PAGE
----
COLUMBIA — City staff hopes to collect more material for a bioreactor at the Columbia landfill by allowing people to leave yard waste there for free.
A proposal from the Columbia Public Works Department was scheduled to be introduced for first reading at Monday night's Columbia City Council meeting and should be up for a final vote on Dec. 17. If passed, it would eliminate the chipping fee for those who bring tree limbs, brush and other yard waste to the landfill's compost facility.
"We use mulch as cover material for the bioreactor cell so it is beneficial for us," landfill and recovery superintendent Cynthia Mitchell said in an email. "Covering the cost of grinding ourselves as opposed to charging the chipping fee on the incoming material will hopefully result in more material incoming for this use as well as composting."
The existing fee is $19 per ton for people taking their yard waste to the compost facility at the landfill to be chipped.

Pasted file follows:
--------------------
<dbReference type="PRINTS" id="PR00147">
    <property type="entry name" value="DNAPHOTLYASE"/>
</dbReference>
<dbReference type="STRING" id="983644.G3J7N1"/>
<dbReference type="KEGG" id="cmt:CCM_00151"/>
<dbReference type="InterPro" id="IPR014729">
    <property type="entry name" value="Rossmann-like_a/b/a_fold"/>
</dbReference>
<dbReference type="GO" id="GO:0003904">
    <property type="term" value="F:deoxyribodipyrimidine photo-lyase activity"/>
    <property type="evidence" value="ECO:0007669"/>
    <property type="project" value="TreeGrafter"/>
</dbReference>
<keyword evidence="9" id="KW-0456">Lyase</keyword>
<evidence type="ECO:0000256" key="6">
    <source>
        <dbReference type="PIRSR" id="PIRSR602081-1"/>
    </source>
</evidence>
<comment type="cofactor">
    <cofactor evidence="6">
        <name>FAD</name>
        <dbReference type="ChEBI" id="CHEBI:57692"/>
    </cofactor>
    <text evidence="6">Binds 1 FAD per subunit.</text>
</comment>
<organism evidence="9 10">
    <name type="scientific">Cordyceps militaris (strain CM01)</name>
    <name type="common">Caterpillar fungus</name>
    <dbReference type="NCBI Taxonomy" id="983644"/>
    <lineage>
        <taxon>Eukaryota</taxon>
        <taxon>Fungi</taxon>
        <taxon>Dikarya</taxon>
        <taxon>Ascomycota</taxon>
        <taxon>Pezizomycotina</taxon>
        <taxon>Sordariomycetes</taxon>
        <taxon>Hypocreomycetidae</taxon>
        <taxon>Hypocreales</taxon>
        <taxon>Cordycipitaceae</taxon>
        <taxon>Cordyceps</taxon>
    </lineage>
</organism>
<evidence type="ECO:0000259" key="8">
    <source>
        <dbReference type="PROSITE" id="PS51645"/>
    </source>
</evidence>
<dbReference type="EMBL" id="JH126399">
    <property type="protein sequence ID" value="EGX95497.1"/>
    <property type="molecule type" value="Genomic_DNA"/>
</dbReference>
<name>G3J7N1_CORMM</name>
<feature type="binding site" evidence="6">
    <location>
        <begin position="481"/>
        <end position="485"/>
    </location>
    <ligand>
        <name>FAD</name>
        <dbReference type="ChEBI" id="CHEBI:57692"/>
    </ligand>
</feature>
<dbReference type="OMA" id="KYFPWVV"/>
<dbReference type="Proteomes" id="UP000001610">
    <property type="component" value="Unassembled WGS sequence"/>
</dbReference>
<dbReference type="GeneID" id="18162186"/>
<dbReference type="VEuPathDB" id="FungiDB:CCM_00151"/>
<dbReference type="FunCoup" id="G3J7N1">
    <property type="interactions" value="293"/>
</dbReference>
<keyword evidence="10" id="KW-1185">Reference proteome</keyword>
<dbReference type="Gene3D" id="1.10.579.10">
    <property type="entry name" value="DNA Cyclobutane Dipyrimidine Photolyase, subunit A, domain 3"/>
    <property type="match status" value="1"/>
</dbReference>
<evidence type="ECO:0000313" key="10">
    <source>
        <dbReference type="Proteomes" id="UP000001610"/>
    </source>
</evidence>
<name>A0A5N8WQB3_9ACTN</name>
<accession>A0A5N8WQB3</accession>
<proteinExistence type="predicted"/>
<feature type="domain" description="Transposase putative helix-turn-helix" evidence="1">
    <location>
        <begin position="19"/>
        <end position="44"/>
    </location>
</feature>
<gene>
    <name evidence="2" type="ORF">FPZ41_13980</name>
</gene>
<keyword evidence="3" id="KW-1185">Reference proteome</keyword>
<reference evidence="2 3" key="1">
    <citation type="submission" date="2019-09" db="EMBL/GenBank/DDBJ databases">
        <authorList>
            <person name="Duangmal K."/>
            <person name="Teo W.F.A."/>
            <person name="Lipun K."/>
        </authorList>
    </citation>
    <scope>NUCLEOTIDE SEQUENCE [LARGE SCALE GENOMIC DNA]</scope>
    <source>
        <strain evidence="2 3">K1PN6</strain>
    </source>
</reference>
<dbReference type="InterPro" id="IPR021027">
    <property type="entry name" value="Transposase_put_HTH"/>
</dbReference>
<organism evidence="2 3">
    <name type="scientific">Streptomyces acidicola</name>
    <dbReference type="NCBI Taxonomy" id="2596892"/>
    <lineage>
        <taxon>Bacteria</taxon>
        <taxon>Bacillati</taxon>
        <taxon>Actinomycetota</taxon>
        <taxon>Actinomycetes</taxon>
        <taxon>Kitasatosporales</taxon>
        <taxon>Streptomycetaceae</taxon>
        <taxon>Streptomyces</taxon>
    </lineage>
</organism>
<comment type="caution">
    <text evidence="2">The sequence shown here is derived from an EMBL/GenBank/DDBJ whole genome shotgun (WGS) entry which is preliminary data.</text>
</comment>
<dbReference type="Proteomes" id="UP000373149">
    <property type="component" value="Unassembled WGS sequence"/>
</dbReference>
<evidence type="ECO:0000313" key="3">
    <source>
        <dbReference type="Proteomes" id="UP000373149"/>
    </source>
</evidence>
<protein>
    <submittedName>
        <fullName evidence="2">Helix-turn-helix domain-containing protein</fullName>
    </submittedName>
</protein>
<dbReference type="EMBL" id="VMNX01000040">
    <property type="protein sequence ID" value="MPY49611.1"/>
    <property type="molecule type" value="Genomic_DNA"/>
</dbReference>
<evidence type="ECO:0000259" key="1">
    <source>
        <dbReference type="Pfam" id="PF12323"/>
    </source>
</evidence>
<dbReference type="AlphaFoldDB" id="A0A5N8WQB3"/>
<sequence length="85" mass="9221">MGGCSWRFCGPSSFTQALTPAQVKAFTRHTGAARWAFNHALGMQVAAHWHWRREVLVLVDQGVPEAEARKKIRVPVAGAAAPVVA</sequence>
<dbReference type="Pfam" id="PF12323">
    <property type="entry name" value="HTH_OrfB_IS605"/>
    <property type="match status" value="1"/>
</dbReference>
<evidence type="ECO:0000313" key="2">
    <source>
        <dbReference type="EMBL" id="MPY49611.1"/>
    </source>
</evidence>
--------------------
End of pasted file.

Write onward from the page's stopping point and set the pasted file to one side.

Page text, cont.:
Mitchell said the benefits from having more mulch to cover the bioreactor will offset the revenue the city will lose by eliminating the charge for grinding at the landfill's compost facility. She said she assumes the amendment to the ordinance will pass because it's more economical.
Columbia residents have two other locations — at Parkside Drive and Capen Park — where they can drop yard waste for free, so the proposed bill will have no effect on them, Mitchell said.
Solid waste utility manager Richard Wieman said 629 tons of yard waste were brought into the compost facility adjacent to the landfill during fiscal 2012, bringing in $14,158. Wieman said the chances of that waste being from residents is slim because of the two other drop-off sites in town. He said most of the yard waste coming to the landfill's compost operation is from private contractors, although there is no distinction between the waste.
Wieman said there may be residents closer to the landfill who want to bring it to that compost facility, but he anticipates almost no impact on Columbia residents if the amendment is passed.
Water and Light Department spokesperson Connie Kacprowicz said the energy generated from methane gas at the entire landfill amounts to about 13,000 megawatt hours a year and ends up accounting for 1.2 percent of the total electricity the city uses.
Supervising editor is John Schneller.